At the end of the 7-hour tour, make the half-hour trip back to Lecce for dinner and a well-deserved rest.
Day 10: Lecce to Bari, Afternoon Food Tour
After a relaxed breakfast hit the road for the 2-hour trip north to the city of Bari, on the Adriatic Coast. The city is famous for its port and university, and is southern Italy's second-most important economic center, after Naples.
Bari's old town district, known as Barivecchia, was the city's center during Roman times and is now a popular meeting place with many restaurants and bars. This neighborhood retains its Medieval city plan and houses many historic buildings and sites. Notable churches include the 12th-century Basilica of Saint Nicholas,13th-century Bari Cathedral, the newer Russian Orthodox Church (also known as the Church of St. Nicholas, and a popular pilgrimage site for both Russian and Greek Orthodox worshippers), the 11th-century San Giorgio degli Armeni church, and the 17th-century Baroque Santa Teresa dei Maschi.
The city is also home to the grand 19th-century Petruzzelli Theatre, the 12th-century Castello Svevo (now a museum), the Piccinni and Margherita Theaters (the latter is now a museum), and the Pinacoteca Provinciale di Bari museum of painting and art.
When the weather is nice, the Orto Botanico di Bari (botanical gardens) is the perfect place for a stroll or an afternoon picnic.
After lunch, meet up with a guide for a walking street food of Bari. You'll go off the beaten path in the city center, as well as the medieval city streets, to discover hole-in-the-wall cafes and family-owned joints. Try local specialties, such as focaccia barese (the local take on an Italian classic) and panzerotto, a sort of fried pizza calzone with a legendary following.
Day 11: Morning Bari Tour
Head out in the morning for a 4-hour guided walking tour of the city's historic sights, focusing on the old town. Tour the Castello Svevo (Swabian Castle), built by the Normans in the 12th century, and visit the Plaster Cast Gallery to see plaster reproductions of ornamental sculptures used during the 11th-17th centuries.
Continue to the Bari Cathedral, also known as the Cathedral of St. Sabinus, which is named after the Sabinus of Canosa (a Roman Catholic Saint and local Bishop). It's worth taking the time to see the archaeological site under the church, adjacent Diocesan Museum, and the saint's collection of religious relics on display in the crypt. Your next stop is the famous Basilica of St. Nicholas, which houses the saint's crypt. The imposing church served as a castle on several occasions during its lifetime and was the first to implement a matronaeum, a tribune gallery, which allowed women to view the religious proceedings.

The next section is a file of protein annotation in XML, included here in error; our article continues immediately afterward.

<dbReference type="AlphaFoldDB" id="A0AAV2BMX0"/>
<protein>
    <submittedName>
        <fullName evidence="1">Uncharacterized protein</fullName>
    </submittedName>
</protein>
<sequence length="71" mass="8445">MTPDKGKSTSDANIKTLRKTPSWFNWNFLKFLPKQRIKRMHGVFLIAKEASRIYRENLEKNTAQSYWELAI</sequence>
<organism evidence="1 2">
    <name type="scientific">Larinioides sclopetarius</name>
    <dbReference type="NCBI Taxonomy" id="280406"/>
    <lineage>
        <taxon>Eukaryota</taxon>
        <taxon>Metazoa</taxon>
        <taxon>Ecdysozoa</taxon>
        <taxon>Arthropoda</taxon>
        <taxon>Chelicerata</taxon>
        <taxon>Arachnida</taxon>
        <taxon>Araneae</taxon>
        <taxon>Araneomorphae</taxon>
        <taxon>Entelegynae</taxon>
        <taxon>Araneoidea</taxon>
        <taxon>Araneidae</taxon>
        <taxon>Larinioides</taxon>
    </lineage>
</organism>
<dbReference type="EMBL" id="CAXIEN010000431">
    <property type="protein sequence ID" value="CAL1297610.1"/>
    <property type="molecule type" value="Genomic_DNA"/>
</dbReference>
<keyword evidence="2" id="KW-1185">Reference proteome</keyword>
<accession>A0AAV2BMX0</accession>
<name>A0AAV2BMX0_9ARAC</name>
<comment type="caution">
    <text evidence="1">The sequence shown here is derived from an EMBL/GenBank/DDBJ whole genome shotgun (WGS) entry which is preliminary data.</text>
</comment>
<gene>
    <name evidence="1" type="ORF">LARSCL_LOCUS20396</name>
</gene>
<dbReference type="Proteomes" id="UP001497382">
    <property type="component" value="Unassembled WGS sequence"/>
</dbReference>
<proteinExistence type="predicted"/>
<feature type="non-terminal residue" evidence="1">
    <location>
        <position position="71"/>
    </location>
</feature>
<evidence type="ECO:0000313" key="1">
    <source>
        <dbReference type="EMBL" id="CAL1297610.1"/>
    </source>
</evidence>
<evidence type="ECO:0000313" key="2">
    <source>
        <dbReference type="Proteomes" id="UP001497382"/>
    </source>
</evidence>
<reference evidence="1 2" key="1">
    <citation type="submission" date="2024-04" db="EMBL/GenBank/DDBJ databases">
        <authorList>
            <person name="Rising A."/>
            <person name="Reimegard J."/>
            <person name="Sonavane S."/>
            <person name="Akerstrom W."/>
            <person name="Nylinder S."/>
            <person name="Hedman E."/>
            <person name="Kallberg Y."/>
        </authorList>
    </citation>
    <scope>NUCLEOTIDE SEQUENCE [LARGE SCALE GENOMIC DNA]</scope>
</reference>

Afterward, enjoy a stroll through Bari's narrow alleys and quiet piazzas, as well as the vibrant street market.
The afternoon is free to explore the area. Select from the following recommendations and enjoy your time in the coastal city.
- Go for a stroll along the scenic Lungomare Nazario Sauro oceanfront promenade
- Spend a few hours viewing artwork in the Bari Provincial Art Gallery
- Go shopping or people watching on the Via Soprano, a popular shopping street
- Enjoy the sun and cool sea breeze at the Lido San Francesco
- Spend the afternoon enjoying nature at the Parco Nationale Alta Murgia, whose landscape varies from forests to rocky outcrops and abandoned villages
- See a show at the Teatro Petruzzelli, Italy's 4th-largest theater
Day 12: Grotto di Castellana Afternoon Trip
Your morning is free to explore the city. Spend some time diving into history and art at the following museums:
- View archaeological exhibits at the Museo Archeologico di Santa Scolastica, from prehistoric to Roman and Greek artifacts, up to the 20th century
- Explore recent history, as well as an excellent display of old photographs, at the Museo Civico Bari
- See religious artifacts and sacred artwork at the Diocesan Museum of Bari
- Dive into art and religious icons at the Museo Nicolaiano, which explores the history of the Basilica of St. Nicholas
In the afternoon, explore the Grotte di Castellana, a sprawling cave system located in the countryside outside Bari. This adventurous half-day tour includes transportation from Bari, entrance to the caves, and a guided tour of the cave system. Learn about the 90-million-year-old history of the caves, from their origin in the Cretaceous period to the modern day. Return to Bari in the evening.
Day 13: Gargano National Park Hiking Excursion
Fill up at breakfast, as you have a long day of hiking ahead of you! Afterward, head to Gargano National Park located an hour north on the coast. In addition to the Mount Gargano promontory from which the park gets its name, the park also includes the Tremiti Islands Archipelago and the Umbra Forest, a large protected wooded area.
How long you spend on foot today is up to you, and you can work together with your guide to find a route that suits your interest and fitness level. The majority of the hikes in the park are approximately 4.3 miles (7 km) along country lanes.
The variety of landscapes and ecosystems in the park creates a large diversity of plant and animal species which are rarely found elsewhere. From coastal pine forests and yew and beech stands on the plateaus, to the low and sandy beaches which rise into steep limestone cliffs in the north part of the park, the stunning landscapes are as unique as they are beautiful.
The park also includes a variety of historical sites, from ancient paleontological findings to more recent villas and Renaissance architecture.
Enjoy coastal views, incredible flora and fauna, and a light sea breeze as you spend the day exploring all the park as to offer. After 6-7 hours in the park, return to Bari in time for dinner and a rest for your tired legs.
Day 14: Free Day in Bari
Today is a free day to explore Bari and the surrounding areas. Take your pick from the following suggestions and enjoy your day in the coastal city:
- Learn about local Bari cuisine, from selecting fresh ingredients to the full meal preparation, in a cooking class at Cesarina's house (a local home cook and food enthusiast who teaches regional traditions to visitors)
- Explore Bari on a bike tour that winds through Bari's maze-like old town and less-frequented neighborhoods outside the city center
- Rent a Vespa and explore three of Puglia's most scenic nearby towns—Locorotondo, Martina Franca, and Ostuni
- Enjoy a tasting of Lucanian wines, accompanied by an expertly-paired food tasting menu
Day 15: Goodbye Italy!
Time to say goodbye to the country of love! After one last cappuccino over breakfast, head to the airport for your connecting flight home. Safe travels!